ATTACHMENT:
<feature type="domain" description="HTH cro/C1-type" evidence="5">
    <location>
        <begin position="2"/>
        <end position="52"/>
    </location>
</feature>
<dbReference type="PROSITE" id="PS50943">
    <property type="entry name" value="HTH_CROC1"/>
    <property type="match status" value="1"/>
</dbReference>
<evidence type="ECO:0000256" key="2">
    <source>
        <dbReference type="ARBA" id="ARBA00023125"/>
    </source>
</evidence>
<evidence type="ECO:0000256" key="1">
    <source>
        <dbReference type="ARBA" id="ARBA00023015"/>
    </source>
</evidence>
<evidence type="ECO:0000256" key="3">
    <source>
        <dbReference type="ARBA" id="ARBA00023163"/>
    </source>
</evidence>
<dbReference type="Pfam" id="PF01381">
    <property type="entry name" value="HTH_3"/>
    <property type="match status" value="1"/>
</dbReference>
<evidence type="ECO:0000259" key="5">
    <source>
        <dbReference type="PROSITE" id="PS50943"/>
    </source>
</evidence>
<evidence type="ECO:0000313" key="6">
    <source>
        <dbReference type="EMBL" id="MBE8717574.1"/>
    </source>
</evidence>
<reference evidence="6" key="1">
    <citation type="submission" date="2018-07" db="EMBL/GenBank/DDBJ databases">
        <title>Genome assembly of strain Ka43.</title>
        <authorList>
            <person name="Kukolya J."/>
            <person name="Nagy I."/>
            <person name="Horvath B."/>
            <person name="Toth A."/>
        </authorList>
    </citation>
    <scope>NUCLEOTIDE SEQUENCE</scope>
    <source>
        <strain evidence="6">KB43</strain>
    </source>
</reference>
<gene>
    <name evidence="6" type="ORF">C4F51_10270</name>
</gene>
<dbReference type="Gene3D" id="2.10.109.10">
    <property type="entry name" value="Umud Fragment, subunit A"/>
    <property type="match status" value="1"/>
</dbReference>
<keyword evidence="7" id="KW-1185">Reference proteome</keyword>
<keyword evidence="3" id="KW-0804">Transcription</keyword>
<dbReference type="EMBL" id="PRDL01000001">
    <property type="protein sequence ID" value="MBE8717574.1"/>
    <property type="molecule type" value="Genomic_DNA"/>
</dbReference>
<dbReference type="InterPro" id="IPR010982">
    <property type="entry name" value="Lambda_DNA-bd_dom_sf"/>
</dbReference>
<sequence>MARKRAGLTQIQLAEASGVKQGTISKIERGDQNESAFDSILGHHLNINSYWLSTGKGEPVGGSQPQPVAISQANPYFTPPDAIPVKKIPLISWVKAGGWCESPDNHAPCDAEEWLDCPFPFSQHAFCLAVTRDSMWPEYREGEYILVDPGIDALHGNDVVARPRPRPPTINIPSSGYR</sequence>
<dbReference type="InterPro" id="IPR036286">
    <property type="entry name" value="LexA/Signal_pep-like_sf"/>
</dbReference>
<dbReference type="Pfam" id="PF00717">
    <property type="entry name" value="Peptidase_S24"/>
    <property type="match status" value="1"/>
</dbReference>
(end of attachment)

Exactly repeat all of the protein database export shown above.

<feature type="domain" description="HTH cro/C1-type" evidence="5">
    <location>
        <begin position="2"/>
        <end position="52"/>
    </location>
</feature>
<dbReference type="PROSITE" id="PS50943">
    <property type="entry name" value="HTH_CROC1"/>
    <property type="match status" value="1"/>
</dbReference>
<evidence type="ECO:0000256" key="2">
    <source>
        <dbReference type="ARBA" id="ARBA00023125"/>
    </source>
</evidence>
<evidence type="ECO:0000256" key="1">
    <source>
        <dbReference type="ARBA" id="ARBA00023015"/>
    </source>
</evidence>
<evidence type="ECO:0000256" key="3">
    <source>
        <dbReference type="ARBA" id="ARBA00023163"/>
    </source>
</evidence>
<dbReference type="Pfam" id="PF01381">
    <property type="entry name" value="HTH_3"/>
    <property type="match status" value="1"/>
</dbReference>
<evidence type="ECO:0000259" key="5">
    <source>
        <dbReference type="PROSITE" id="PS50943"/>
    </source>
</evidence>
<evidence type="ECO:0000313" key="6">
    <source>
        <dbReference type="EMBL" id="MBE8717574.1"/>
    </source>
</evidence>
<reference evidence="6" key="1">
    <citation type="submission" date="2018-07" db="EMBL/GenBank/DDBJ databases">
        <title>Genome assembly of strain Ka43.</title>
        <authorList>
            <person name="Kukolya J."/>
            <person name="Nagy I."/>
            <person name="Horvath B."/>
            <person name="Toth A."/>
        </authorList>
    </citation>
    <scope>NUCLEOTIDE SEQUENCE</scope>
    <source>
        <strain evidence="6">KB43</strain>
    </source>
</reference>
<gene>
    <name evidence="6" type="ORF">C4F51_10270</name>
</gene>
<dbReference type="Gene3D" id="2.10.109.10">
    <property type="entry name" value="Umud Fragment, subunit A"/>
    <property type="match status" value="1"/>
</dbReference>
<keyword evidence="7" id="KW-1185">Reference proteome</keyword>
<keyword evidence="3" id="KW-0804">Transcription</keyword>
<dbReference type="EMBL" id="PRDL01000001">
    <property type="protein sequence ID" value="MBE8717574.1"/>
    <property type="molecule type" value="Genomic_DNA"/>
</dbReference>
<dbReference type="InterPro" id="IPR010982">
    <property type="entry name" value="Lambda_DNA-bd_dom_sf"/>
</dbReference>
<sequence>MARKRAGLTQIQLAEASGVKQGTISKIERGDQNESAFDSILGHHLNINSYWLSTGKGEPVGGSQPQPVAISQANPYFTPPDAIPVKKIPLISWVKAGGWCESPDNHAPCDAEEWLDCPFPFSQHAFCLAVTRDSMWPEYREGEYILVDPGIDALHGNDVVARPRPRPPTINIPSSGYR</sequence>
<dbReference type="InterPro" id="IPR036286">
    <property type="entry name" value="LexA/Signal_pep-like_sf"/>
</dbReference>
<dbReference type="Pfam" id="PF00717">
    <property type="entry name" value="Peptidase_S24"/>
    <property type="match status" value="1"/>
</dbReference>